Marriage Visas

Married And Common Law Visas

These UK Visa is often referred to as an Unmarried Partner visa or Marriage Visa and is available to the partner of a person with Indefinite Leave to Remain in the UK or holds British Citizenship, who wish to bring their partner to Great Britain to join them.

In terms of immigration to the UK, settled status means that a permanent resident is living in the UK. If you are returning to the UK to settle, your partner can also apply to join you at the same time. The relationship may be heterosexual or same-sex, but partners must not be related by blood.

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What are the Benefits?

For married and common-law partner visas, you need to be married or living together for over 24 months to be eligible for this visa. You do not have the restrictions of a Fiancé Visa, such as the short visa duration, necessity to marry, and the ban from working in the UK.

A successful Partner Visa application allows you to enter and work in the country without a UK work permit as long as all of the entry requirements are satisfied.

UK Passport


Initially, a Partner Visa is issued for a 2-year period. After this period, you can apply for Indefinite Leave to Remain (ILR) or permanent residency in the UK.

In some cases, if a person is returning to the UK and there remains a question over a couples ability to financially support themselves in exceptional circumstances a visa can be granted for five years prior to the person being eligible for indefinite leave to remain.

In some cases settlement entry clearance may be granted, allowing a partner to immigrate to Britain permanently without the two years probationary period. Once you have Indefinite Leave to Remain, you may choose to become a UK citizen via Naturalisation.

A Partner based visa simply offers a pathway to permanent immigration so that you can live with your partner indefinitely within the UK, to enjoy family life.

Who is Eligible?


Both you and your partner need to be over the age of 18 to apply for this visa.

Prior Relationships

In order to qualify, any previous relationships with other partners must have broken down so your relationship is the only romantic relationship either of you is in. However, there are some loopholes in this requirement for some polygamous relationships.


These visas consider the unmarried relationship to be similar to a marriage, but ‘in practice’ or ‘de facto’ rather than in law. In some English-speaking nations, for example, Australia, this is a legally recognised status of a cohabiting couple, similar to a common-law marriage in the United Kingdom.

In order to qualify, you must prove that you have been living together for over 2 years through the documentary evidence submitted. You may also be asked questions within interview to prove that you have cohabited over this period. You must also intend to live together when you get to the UK as part of your ongoing and committed relationship.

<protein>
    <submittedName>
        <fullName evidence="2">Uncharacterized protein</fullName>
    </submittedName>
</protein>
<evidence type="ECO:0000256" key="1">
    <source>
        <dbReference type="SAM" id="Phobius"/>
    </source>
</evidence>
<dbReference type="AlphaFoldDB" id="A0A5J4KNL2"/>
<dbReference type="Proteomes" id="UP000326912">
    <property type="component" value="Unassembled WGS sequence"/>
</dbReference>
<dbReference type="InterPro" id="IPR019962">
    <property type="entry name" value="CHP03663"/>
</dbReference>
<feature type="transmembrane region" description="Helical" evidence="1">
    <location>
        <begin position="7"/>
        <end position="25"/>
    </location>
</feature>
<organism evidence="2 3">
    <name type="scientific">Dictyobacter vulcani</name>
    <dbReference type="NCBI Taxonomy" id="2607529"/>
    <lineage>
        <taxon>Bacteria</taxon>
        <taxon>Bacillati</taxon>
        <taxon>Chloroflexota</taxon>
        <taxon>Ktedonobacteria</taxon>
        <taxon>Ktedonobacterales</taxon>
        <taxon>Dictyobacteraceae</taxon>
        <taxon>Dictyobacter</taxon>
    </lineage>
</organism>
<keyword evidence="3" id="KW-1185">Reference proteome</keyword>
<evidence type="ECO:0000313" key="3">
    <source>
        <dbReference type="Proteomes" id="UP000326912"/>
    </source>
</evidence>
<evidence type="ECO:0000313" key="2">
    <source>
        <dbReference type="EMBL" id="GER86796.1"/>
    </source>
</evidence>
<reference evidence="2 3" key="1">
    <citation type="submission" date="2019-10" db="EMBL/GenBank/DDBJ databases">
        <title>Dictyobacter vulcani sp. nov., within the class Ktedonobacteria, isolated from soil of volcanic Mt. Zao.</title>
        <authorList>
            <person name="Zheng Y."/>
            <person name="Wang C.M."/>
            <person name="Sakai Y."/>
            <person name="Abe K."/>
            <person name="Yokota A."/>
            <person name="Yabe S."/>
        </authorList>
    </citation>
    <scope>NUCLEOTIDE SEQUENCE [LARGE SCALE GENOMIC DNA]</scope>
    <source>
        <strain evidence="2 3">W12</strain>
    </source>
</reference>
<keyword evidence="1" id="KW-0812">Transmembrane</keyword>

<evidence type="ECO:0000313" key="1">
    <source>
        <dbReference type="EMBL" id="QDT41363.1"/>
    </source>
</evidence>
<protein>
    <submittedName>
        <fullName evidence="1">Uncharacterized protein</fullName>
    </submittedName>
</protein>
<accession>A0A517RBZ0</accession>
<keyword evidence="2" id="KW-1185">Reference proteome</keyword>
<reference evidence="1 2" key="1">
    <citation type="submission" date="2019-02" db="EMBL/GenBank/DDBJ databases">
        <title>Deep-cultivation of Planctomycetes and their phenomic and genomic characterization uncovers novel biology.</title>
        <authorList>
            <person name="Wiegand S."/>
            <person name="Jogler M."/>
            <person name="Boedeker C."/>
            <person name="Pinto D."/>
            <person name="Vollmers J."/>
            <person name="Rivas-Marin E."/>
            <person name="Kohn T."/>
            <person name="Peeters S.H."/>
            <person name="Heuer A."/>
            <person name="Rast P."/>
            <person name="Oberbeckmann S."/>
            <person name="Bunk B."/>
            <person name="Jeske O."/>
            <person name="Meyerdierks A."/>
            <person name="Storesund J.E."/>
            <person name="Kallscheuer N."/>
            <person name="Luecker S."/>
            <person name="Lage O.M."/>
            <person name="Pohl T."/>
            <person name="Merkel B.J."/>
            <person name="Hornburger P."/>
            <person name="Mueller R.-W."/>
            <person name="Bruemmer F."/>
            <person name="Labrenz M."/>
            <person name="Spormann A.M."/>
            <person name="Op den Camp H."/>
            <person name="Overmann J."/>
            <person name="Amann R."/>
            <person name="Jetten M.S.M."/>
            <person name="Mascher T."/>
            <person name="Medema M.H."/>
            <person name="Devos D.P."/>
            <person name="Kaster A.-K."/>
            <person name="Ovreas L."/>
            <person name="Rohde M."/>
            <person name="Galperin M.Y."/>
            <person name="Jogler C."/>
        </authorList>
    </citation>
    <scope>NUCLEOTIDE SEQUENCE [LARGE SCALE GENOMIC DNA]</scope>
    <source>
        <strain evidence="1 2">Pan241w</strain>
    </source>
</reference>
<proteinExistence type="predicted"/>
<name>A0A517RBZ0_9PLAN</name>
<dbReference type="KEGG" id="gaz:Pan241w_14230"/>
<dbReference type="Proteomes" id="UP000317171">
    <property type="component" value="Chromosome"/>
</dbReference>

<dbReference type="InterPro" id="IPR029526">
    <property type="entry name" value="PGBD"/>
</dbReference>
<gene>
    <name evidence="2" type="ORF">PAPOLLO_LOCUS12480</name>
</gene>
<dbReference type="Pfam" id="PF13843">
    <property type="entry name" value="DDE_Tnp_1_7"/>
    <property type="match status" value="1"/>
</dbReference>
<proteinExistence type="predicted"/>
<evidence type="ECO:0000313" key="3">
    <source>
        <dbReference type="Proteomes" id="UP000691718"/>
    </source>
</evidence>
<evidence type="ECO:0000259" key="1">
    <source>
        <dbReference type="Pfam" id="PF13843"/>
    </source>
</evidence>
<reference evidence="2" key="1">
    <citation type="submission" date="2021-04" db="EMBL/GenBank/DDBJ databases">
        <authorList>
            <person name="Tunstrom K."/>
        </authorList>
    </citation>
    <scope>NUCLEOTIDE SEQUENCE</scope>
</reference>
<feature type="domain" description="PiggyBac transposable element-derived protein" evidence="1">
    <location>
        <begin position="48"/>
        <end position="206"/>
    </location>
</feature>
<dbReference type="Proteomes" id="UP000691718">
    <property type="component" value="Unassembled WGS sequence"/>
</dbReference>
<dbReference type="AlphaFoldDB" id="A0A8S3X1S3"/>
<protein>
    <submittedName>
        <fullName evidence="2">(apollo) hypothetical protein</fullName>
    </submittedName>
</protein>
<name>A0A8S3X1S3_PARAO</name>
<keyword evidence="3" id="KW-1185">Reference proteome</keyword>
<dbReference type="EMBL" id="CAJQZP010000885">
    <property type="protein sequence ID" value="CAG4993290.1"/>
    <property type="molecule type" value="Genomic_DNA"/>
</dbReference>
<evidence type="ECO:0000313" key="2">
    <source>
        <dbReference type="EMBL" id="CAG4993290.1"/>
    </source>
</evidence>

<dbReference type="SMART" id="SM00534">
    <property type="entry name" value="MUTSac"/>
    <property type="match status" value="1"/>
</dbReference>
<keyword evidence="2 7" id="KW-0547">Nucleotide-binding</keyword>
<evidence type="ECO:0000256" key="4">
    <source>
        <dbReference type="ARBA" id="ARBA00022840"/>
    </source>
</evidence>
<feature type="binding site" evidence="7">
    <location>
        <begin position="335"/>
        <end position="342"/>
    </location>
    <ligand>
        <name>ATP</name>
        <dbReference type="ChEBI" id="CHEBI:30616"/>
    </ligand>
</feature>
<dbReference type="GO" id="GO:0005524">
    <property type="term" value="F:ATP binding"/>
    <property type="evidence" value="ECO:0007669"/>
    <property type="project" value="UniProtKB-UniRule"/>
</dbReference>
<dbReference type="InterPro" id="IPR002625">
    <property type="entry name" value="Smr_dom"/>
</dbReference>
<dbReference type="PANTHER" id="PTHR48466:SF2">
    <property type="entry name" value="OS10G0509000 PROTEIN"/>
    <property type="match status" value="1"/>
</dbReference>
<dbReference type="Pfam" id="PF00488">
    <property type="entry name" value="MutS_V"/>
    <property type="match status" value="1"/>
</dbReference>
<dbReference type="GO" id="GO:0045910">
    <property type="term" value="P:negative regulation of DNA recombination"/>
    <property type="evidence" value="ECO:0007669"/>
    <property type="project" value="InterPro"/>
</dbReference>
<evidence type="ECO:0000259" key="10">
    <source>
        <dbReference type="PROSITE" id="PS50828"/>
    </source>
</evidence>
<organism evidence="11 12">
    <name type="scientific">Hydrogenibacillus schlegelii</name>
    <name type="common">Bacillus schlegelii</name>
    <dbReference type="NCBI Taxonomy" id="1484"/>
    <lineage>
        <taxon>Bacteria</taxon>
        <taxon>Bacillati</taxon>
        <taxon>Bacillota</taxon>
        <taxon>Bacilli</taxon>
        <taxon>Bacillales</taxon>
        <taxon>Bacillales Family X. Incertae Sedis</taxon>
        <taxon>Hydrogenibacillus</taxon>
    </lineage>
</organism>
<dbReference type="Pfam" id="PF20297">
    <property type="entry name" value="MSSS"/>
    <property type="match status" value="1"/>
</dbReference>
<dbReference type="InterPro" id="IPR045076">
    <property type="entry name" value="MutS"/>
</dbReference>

Financial Requirements

You and your partner must prove that you can support yourselves without relying on welfare or benefits. You can meet this requirement through your salary, income from being self-employed, income from other areas such as a property portfolio, pensions, maternity or bereavement payments in the UK, and savings if they’re over a certain level.

To sponsor a partner to come and live with you in the UK, you will need an income of at least £18,600. This figure increases if you are also sponsoring dependent children, to ensure that you can financially support your children too. These figures are less than the average income in the UK and are based on cost of living and sustaining a reasonable lifestyle while here.

Every part of these requirements needs to be proven through documentary evidence. It is essential that you have sufficient information about your relationships, so the immigration officials can be satisfied to deem it as a genuine relationship. In many cases, applicants for Unmarried Partner Visas are also called for an interview, where they are questioned separately and their responses are compared.


  1. Abigail Arendse


    I am English Citizen living in China with my husband. We have recently found out I am pregnant and I would like to return to the UK to start our family. Because I will be having the baby I won’t be able to sponsor him immediately and we don’t want to be separated during time! I wanted to know if we could apply for a 1 or 2-year tourist visa, we could have the baby, after 6 months I would go back to work and he could stay at home and look after the baby full time. Once I can prove my earnings he can return to South Africa and apply for the spouse visas? We will have savings to support us during this time.

    1. Profile photo of Your Immigration Expert
      Your Immigration Expert Post author